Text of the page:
How to Help Employees Working From Home Stay Engaged and Productive

leadership Mar 30, 2020

First time running a remote team? Here are 6 ways to make sure your team is on track, motivated, and happy while working from home.

In this video, I'm joined by my partner, Sinem. We live in London, and like the rest of the city, and most of the planet, we are under lockdown. I enlisted Sinem's help because, aside from being my wonderfully supportive partner, she is also a Digital Technology Director at a global consumer goods company and an expert at leading geographically distributed teams.  

Almost overnight, working from home was thrust upon us. And while some of us are used to varying degrees of working remotely. For many, this is something unfamiliar, even scary.

We are all trying to navigate an unforeseen crisis: you, your family, your employees, your customers and partners. Everyone is going through some form of a change curve.

Initially, the idea of working from home was met with enthusiasm—no more commute and jokes about working pyjamas. But disillusionment soon kicks in when kids and pets become "Coworkers" and "Colleagues"; the Wi-Fi buckles under the combined load of a couple of Zoom sessions, a dose of Netflix and a budding YouTube influencer in the basement.

Quickly, uncertainty and panic take hold. How long will this uncertainty last, you wonder, before the search for a guilty party begins—COVID-19, the government, the kids, the cat.

Like you, most of your employees are going through some degree of change. The question is, how do you help them settle into this new way of working and help them stay productive.

Well, here are 6 ideas Sinem and I have come to make sure your team is on track, motivated, and happy while working from home.

1) Start with yourself

SINEM: You’ve heard the old adage about putting on your own mask before helping others put on theirs. We can’t help others if we don’t take care of ourselves first. If I can't understand what I am going through and look after myself, how can I help and support my parents, my partner, my friends or my team?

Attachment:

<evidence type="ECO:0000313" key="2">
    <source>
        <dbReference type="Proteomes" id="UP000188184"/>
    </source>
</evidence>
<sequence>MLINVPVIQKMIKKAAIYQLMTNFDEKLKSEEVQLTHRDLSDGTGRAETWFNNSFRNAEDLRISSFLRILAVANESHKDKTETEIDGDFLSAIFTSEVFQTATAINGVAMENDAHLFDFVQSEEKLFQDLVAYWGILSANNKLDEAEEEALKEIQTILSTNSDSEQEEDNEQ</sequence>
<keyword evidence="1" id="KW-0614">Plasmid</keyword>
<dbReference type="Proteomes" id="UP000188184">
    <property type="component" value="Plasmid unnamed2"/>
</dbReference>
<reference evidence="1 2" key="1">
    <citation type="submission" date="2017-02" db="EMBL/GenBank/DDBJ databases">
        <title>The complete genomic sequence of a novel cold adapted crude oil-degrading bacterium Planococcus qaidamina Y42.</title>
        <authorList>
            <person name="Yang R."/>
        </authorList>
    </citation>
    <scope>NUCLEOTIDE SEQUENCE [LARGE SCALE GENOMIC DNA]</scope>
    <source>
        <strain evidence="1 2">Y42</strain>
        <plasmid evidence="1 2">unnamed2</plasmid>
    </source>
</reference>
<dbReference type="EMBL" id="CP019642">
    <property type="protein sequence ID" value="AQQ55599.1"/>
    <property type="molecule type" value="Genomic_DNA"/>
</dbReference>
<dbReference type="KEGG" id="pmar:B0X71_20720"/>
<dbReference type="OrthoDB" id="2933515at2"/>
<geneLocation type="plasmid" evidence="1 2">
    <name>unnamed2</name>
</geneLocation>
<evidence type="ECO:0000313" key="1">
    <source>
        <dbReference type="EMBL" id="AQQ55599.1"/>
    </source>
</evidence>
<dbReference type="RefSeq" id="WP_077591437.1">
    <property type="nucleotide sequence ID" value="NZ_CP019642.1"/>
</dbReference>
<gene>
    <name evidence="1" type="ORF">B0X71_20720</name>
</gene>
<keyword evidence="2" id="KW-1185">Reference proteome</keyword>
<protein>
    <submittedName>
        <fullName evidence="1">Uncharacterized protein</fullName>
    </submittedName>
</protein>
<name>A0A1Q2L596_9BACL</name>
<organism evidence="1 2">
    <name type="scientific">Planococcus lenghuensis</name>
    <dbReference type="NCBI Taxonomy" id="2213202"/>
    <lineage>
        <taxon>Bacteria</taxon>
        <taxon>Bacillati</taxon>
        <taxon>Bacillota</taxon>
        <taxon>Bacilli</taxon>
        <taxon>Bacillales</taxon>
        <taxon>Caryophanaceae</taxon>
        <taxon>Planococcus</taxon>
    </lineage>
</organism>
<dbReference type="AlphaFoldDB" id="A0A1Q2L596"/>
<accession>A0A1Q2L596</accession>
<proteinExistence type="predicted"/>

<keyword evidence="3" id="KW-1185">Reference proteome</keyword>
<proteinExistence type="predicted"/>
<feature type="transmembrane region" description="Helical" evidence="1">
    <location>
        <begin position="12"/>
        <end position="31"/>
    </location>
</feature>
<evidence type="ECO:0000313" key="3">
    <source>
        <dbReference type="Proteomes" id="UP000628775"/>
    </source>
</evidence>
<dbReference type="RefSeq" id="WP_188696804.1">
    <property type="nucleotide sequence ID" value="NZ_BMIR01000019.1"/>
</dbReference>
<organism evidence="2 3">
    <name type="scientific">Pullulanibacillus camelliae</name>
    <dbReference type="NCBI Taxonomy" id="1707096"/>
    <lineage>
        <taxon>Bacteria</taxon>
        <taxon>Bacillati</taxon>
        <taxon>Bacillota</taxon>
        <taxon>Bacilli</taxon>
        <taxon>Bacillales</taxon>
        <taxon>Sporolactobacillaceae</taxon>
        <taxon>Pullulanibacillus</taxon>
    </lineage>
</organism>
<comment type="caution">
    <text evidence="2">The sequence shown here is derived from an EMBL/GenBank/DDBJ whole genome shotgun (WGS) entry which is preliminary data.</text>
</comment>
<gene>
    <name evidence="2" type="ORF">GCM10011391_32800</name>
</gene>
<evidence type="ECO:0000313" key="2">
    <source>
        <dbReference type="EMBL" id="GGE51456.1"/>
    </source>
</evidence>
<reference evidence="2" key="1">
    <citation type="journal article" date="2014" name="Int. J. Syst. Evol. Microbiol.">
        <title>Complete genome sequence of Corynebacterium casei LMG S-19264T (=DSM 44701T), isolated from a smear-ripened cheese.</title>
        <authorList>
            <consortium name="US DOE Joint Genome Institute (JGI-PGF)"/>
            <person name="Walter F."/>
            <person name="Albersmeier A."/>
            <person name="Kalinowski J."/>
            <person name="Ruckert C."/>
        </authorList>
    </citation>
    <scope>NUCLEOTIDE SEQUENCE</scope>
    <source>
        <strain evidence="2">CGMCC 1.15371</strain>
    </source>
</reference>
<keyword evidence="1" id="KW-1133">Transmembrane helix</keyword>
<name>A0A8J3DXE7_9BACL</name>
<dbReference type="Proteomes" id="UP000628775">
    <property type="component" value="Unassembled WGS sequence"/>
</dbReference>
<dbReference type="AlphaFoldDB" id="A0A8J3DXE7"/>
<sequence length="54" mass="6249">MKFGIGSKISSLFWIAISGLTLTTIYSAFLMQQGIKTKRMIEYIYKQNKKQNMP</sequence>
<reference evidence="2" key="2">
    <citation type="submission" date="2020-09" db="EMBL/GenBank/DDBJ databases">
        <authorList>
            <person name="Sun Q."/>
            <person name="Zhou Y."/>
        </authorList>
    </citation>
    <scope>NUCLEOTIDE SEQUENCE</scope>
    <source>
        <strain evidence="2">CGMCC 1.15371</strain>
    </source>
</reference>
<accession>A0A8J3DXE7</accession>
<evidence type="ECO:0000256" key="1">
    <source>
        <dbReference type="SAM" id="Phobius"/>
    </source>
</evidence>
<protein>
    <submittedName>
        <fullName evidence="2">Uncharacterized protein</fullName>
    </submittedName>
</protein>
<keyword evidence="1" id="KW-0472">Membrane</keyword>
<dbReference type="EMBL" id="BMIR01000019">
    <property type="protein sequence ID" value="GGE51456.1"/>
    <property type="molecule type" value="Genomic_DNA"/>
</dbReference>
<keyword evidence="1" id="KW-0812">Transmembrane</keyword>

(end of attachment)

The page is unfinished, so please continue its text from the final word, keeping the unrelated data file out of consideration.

I started by replacing old routines with new routines. A couple of weeks ago, I was going to a Pilates instructor a couple of times a week and enjoying dinner dates with friends. Those routines and social events are no more. To deal with the change, I've created new routines. I start my day with a meditation using the Headspace app and Yoga using Downdog App for Yoga—like many companies; they are offering free membership. In the evenings, I do breathwork with The BreathGuy on Instagram live. 

I've also built connecting with my family into my routine. We check-in in the morning and I talk to my parents in Istanbul. I want to make sure my loved ones are okay and feeling connected through conversation.

Also, I stick to my morning routine, getting ready for work as if I were going into the office. That means doing my hair, putting on makeup, wearing earrings—sure I wear tights below the waist, but I want to feel like it's any other day at the office.

2) Help your team to settle into working from home

JEAN: As scary as this is for you, it's just as unsettling for your employees. Your first goal should be to get everyone comfortable and into a rhythm. I saw a Tweet from WP Engine's Partner Manager, thanking the company for delivering a desk and sticking to their values.


SINEM: At the office, most people have a structured work environment. Perhaps surprisingly, many employees enjoy the structure the office environment brings. Working at a kitchen counter on a laptop, competing for bandwidth is very different from the comfortable office chair, large monitor and fast internet at the office. People need time to settle into their new work environment, and you can support them by:

  • Giving them time to explore their new working environment;
  • Supporting them to create a comfortable work environment;
  • Sharing resources with them to help them deal with the change;